Rabbit-Proof Fence (2002)

 

 

Director:  Phillip Noyce

Starring:  Everlyn Sampi (Molly Craig), Tianna Sansbury (Daisy Kadibill), Laura Monaghan (Gracie Fields), David Gulpilil (Moodoo), Ningali Lawford (Maud), Myarn Lawford ( Molly's Grandmother), Deborah Mailman (Mavis), Jason Clarke (Constable Riggs), Kenneth Branagh (A.O. Neville), Natasha Wanganeen (Nina, Dormitory Boss), Garry McDonald (Mr. Neal at Moore River), Roy Billing (Police Inspector), Lorna Leslie (Miss Thomas), Celine O'Leary (Miss Jessop), Kate Roberts (Matron at Moore River)

Three aborigine girls break away from their assimilation school to head back home.  Based on a true story. 

 

 

The year is 1931, the place is the state of Western Australia.  The Aborigine Act controls the lives of the indigenous peoples in every detail.  A. O. Neville, Chief Protector of the Aborigines, is the legal guardian of every Aborigine in the state with the power to remove any "half-caste" child (mixture of Aborigine and white) from their family, from anywhere in the state. 

Older sister Molly, younger sister Daisy and cousin Gracie live in Jigalong. They are biracial ("half-caste") children.  They are happy with their lives in Jigalong and are curious when they see the white men building a very long fence.  This is the rabbit-proof fence to prevent the spread of the very invasive rabbit  of North America to the eastern part of Australia.  The fence is some 1,500 miles long.  (The fence is also symbolic of a barrier built by the white between themselves and the Aborginies.)

Although the kids are happy, Mr. Neville (nicknamed Mr. Devil by the Aborigines) has the girls rounded up and forcibly taken to the Moor River Native Settlement, some 1,200 miles south of Jigalong, where the children would be taught how to be good domestic servants and farm laborers.  The whitest of the children will be able to get a higher class of education at "proper" schools.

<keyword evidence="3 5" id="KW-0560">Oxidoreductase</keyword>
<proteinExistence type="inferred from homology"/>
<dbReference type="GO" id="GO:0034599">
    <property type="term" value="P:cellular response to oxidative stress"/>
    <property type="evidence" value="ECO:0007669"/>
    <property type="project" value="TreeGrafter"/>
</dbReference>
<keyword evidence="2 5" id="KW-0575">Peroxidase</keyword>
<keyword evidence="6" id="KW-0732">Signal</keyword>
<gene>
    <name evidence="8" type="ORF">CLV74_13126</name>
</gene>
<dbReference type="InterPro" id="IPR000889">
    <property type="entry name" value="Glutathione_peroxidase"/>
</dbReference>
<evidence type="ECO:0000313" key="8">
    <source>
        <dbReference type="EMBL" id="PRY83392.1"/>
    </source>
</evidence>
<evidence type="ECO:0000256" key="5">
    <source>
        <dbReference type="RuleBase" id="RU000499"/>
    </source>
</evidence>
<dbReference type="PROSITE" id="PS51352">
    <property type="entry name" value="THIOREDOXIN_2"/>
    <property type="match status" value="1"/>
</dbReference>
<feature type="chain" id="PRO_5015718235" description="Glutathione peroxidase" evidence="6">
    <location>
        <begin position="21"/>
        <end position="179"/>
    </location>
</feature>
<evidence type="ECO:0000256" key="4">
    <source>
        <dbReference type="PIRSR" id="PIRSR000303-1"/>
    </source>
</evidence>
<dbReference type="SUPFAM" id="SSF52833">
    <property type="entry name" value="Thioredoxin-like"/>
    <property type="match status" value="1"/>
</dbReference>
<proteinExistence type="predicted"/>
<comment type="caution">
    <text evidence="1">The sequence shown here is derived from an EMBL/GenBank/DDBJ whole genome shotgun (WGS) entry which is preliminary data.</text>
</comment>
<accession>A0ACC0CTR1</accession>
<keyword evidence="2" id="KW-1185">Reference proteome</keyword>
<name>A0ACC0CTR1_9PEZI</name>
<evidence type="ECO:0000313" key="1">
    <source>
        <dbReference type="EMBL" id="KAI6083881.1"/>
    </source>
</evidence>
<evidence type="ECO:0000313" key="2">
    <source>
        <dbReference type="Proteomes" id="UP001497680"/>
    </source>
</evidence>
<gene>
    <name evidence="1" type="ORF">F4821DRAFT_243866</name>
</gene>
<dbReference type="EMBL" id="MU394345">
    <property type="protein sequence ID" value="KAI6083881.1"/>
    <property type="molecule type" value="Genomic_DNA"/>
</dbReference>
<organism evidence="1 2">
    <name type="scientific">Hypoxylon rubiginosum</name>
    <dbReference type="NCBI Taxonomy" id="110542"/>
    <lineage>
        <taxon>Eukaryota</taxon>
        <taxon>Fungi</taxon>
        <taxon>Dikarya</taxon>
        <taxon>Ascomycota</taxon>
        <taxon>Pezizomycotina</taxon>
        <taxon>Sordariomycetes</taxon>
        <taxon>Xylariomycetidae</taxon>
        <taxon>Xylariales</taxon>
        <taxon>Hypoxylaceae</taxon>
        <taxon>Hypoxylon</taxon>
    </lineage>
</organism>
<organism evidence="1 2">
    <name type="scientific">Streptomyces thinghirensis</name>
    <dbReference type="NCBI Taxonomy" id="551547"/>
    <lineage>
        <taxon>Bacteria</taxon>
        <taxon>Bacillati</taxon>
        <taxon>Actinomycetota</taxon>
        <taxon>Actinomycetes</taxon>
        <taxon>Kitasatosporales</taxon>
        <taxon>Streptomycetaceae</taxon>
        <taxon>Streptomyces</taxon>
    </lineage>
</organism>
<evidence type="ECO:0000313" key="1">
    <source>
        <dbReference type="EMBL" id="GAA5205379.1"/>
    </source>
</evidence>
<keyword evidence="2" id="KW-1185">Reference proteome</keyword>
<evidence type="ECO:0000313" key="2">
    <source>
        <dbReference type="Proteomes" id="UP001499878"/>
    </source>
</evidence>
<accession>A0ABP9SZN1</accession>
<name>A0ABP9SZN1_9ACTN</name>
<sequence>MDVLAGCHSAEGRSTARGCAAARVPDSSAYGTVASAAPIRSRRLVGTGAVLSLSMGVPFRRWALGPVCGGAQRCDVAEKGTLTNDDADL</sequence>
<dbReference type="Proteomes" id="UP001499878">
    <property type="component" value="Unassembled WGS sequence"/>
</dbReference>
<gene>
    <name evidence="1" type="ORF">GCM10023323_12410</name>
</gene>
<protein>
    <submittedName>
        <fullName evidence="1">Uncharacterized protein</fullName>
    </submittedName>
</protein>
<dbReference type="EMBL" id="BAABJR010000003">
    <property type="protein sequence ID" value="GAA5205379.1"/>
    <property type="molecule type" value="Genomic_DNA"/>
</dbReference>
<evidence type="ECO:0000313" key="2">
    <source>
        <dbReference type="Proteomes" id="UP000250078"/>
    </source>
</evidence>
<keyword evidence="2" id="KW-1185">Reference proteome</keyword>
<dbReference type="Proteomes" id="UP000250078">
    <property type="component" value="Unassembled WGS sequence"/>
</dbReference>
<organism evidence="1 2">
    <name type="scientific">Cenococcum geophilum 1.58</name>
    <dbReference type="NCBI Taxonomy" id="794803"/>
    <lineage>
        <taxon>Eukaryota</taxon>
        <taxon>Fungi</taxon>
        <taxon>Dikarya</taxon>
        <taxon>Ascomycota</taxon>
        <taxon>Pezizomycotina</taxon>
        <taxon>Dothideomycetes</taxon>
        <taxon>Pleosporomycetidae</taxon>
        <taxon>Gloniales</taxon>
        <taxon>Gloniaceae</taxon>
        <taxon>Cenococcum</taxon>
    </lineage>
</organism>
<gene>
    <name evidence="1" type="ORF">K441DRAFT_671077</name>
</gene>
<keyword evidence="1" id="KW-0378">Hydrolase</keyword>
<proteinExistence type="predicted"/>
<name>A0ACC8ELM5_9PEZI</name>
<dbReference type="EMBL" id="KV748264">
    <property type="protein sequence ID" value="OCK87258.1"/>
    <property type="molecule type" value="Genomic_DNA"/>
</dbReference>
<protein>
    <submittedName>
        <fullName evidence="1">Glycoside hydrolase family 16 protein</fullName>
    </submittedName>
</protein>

The racism inherent in the Aborigines Act is blatant and disgusting.  Mr. Neville talks about the "problem" of the half-castes and states that no one wants a third race to add to the problems of the existing two.  He follows the policy of interbreeding the half-casts with whites so that by the third generation the Aborigine characteristics will be "bred out" and they will pass completely as whites. 

The Moor River Native Settlement is basically a prison for the children.  They live in quarters out of  the old days in the American South where prisoners were kept in barracks and made to work on the chain gang.  What is so damning, is that the whites, and especially Mr. Neville, think that this is a good situation for the half-castes  -- that they are actually helping the half-castes to a better life. 

Any run away is whipped and then kept in solitary confinement in the "boob," a little tin shed.  Molly quickly concludes from her captivity that this is one "bad place."  And she decides that she will go home by walking the 1,200 miles back to Jigalong. 

This is the story of that journey back home.   Mr. Devil does everything he can to find the three girls.  He just can't possibly imagine that the girls don't realize that he has their best interests at heart. 

Everlyn Sampi as Molly Craig was very good in the role and Tianna Sansbury as Daisy Kadibill was just very, very cute. 

Patrick Louis Cooney, Ph. D.

 


Historical Background:

 

See The Chant of Jimmie Blacksmith (1978).

 

 

Return To Main Page

Return to Home Page (Vernon Johns Society)